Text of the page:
This won't end well. 

Gameplay wise, Pokemon X/Y is hasn't changed much since Gen V, which isn't a bad thing at all, but luckily, for those who want something different, a very notable addition to the metagame rock-paper-scissors gameplay will forever change the way people play Pokemon: Fairy-types. These Dragon-resistant monsters are only weak to Steel and Poison types, making them formidable foes. Pokemon like Azumarill, Granbul and Gardevoir have received this new type, making otherwise useless/useful Pokemon full-on Dragon slayers, and you can bet the Metagame will be full of them once Pokemon Bank rolls around, and you can transfer you're team(s) from Black and White. Concerning the battle style when battling trainers on the other hand, Pokemon X/Y only features one new battle style called Sky Battles, in which only flying-Pokemon and/or Pokemon with Levitate can partake in. while it's an interesting new form of battle style, it's absolutely infuriating in-game, since your options for flying-types are lackluster this Gen, and you can be sure your opponent will use a Pokemon like Flygon or Aerodactyl, Rock Edge spamming machines, which is bad news for everyone who happened to raise Talonflame (read: 4x the damage or more). A more interesting battle that happens only in wild encounters is horde battles. It pits your Pokemon against five (yes, five) wild Pokemon, may they be a horde of Scraggy, Geodude, or *shudder* Zubat. They're cleverly challenging, (at least until you get a multi-hit move like Surf or Earthquake), and can be easily escaped if you choose to run from them. Horde battles are few and far between, and you probably will encounter a few at most in your adventure, but they're a welcome addition I'd love to see again in future titles nonetheless.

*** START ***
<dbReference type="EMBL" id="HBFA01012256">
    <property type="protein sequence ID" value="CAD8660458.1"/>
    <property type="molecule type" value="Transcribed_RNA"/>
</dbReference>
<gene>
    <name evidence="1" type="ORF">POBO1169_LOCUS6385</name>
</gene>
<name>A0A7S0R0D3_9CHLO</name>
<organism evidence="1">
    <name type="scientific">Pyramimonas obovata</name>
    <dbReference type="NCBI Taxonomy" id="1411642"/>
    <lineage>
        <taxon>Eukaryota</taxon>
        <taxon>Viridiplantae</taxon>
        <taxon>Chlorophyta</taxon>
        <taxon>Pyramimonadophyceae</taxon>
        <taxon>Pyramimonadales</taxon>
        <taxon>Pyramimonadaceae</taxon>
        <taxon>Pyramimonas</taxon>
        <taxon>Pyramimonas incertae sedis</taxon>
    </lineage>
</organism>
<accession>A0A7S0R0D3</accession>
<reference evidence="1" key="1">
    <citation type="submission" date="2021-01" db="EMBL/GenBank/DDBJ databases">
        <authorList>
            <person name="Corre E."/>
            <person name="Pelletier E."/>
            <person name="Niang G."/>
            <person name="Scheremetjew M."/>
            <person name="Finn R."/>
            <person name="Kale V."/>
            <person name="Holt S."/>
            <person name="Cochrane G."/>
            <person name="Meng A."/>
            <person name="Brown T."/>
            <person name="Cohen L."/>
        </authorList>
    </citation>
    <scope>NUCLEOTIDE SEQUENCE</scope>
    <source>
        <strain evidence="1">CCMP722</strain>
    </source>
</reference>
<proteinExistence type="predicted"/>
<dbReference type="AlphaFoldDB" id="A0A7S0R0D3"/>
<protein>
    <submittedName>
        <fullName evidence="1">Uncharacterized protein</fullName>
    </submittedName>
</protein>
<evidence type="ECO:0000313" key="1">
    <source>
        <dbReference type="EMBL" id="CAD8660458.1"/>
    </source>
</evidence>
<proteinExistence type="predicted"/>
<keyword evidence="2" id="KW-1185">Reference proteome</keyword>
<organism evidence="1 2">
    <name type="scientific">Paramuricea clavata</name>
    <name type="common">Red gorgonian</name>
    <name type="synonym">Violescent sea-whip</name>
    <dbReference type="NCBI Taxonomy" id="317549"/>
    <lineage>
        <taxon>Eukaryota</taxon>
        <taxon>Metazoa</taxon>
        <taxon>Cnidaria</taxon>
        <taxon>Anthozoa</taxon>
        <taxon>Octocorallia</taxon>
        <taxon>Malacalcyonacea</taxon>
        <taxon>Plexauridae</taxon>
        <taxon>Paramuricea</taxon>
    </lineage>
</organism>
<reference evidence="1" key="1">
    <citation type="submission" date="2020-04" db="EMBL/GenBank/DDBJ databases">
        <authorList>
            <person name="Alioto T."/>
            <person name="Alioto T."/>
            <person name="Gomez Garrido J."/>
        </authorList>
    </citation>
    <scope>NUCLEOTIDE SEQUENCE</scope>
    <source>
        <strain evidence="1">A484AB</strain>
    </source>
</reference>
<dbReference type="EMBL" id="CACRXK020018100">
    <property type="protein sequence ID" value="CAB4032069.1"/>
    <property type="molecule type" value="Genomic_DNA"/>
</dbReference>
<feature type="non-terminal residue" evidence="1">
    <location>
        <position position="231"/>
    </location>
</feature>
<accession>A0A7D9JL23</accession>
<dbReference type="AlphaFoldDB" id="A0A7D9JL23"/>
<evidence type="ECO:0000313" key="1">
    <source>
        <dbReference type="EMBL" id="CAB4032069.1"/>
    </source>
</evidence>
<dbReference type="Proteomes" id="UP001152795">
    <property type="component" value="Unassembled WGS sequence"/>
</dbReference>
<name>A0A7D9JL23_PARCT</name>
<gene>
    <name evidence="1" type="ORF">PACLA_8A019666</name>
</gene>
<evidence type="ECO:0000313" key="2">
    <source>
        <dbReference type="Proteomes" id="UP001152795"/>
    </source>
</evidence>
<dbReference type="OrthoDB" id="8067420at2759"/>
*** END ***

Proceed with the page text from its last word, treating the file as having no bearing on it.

No Pokemon game lacks a good 300+ hours of gameplay, and Pokemon Y is no slacker. I already accumulated over 90 hours in the main adventure alone, and most of those hours were spent surprisingly on the bottom screen in what has to be the most addictive simulator ever: Pokemon Amie. Amie allows you to pet your Pokemon, give them Poke Puffs, and play mini-games in order to develop a better bond with your Pokemon, and it's unlocked as soon as you get your first Pokemon. While this might seem like it has no real point other than to be a cute little gimmick, it actually aids you in-game by giving your Pokemon an extra boost in EXP points, and your Pokemon might just dodge a foe's attack or sometimes even sustain a blow with 1 HP if you bond with it enough. Another game you'll play on the bottom screen is Super Training, which makes level grinding to get EV's (effort values for potential stat boosts) a thing of the past. Breaking the score record for every Super Training mini-game allows you to play more challenging mini-games that reward you with more EV's (or Kalos points, whatever they're calling them now) which in turn fills up a bar, ending the need to tally up all your points in umpteen notebooks and then finding out you counted them wrong. And last, but not least, we have the PSS, or Player Search System, which shows all you everyone who's playing the game and you interact with them at any time: maybe offering or receiving help in the form of O-Powers, (sort of like Gen V's Pass Powers), or maybe challenging them to a battle or offering a trade. This is all done in one place, and it all comes together perfectly thanks to the game's amazing server, which rarely encounters any serious lagging issues. All-in-all, the bottom screen feels like a whole separate game in itself, and don't be surprised if it eats up half of your weekend.